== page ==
The anti-Washington tactic, and the extensive travel it licenses, have not worked well for Obama. He retains the wish to be seen as a man above party; and a more general distaste for politics is also involved. But what is Barack Obama if not a politician? By his tones of voice and selection of venues he has implied several possibilities: organizer, pastor, school principal, counselor on duties and values. Most prominently, over the past six months he seems to have improvised the role (from materials left behind by Reagan) of a kind of national host or “moderator” of the concerns of Americans. From mid-2009 through most of 2010, Obama embarked on solo missions to shape public opinion at town hall meetings and talk show bookings, but the preferred format now appears to be the craftily timed and planned and much-heralded ecumenical address. Obama’s televised speech on January 12 at the memorial service after the Tucson shooting was his first major venture on those lines. His speech on May 19 at the State Department was the second; and its announced subject was even more ambitious: the entire domain of US policy in the Middle East.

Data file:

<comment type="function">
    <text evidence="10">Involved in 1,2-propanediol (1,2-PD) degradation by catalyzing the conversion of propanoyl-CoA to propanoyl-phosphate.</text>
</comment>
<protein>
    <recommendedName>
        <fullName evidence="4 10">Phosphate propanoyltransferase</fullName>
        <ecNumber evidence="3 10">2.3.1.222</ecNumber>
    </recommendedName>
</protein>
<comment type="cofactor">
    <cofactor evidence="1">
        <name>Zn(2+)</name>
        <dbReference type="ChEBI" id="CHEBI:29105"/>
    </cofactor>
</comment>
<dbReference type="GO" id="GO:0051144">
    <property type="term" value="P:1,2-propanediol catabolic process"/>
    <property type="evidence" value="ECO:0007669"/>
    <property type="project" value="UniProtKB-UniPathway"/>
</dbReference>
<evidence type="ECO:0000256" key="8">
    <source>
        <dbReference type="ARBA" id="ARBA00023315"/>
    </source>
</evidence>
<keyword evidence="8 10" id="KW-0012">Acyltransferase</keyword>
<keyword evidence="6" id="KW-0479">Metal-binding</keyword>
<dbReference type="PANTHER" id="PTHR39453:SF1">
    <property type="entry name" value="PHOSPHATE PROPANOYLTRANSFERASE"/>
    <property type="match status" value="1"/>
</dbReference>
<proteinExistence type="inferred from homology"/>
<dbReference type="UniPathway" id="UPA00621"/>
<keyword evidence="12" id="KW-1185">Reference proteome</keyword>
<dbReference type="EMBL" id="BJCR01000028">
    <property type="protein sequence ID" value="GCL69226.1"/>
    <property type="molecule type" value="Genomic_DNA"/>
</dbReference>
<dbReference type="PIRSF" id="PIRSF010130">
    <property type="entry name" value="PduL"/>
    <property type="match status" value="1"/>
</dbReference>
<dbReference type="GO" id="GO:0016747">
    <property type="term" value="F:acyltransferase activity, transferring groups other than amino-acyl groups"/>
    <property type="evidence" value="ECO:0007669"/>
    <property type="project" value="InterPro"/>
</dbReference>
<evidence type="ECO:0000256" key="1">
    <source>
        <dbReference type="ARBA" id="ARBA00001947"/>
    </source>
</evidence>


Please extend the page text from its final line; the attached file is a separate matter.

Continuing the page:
I have called Obama ‘the Great Capitulator’ for his repeated failures to lead. He manifests two conceits: that he is above it all; and that he has an especially high opinion of his negotiating abilities.

During the 2008 campaign many could not get enough of Obama’s rhetorical talents. Perhaps much of this approbation was no more than his not being Bush, the mush mouth wont to utter phrases of a playground bully. But Bush II is long removed from the scene, so the contrasts subside. After two and a half years in office Obama should be properly judged on his present words and deeds. I’m not inclined to be generous with my grades.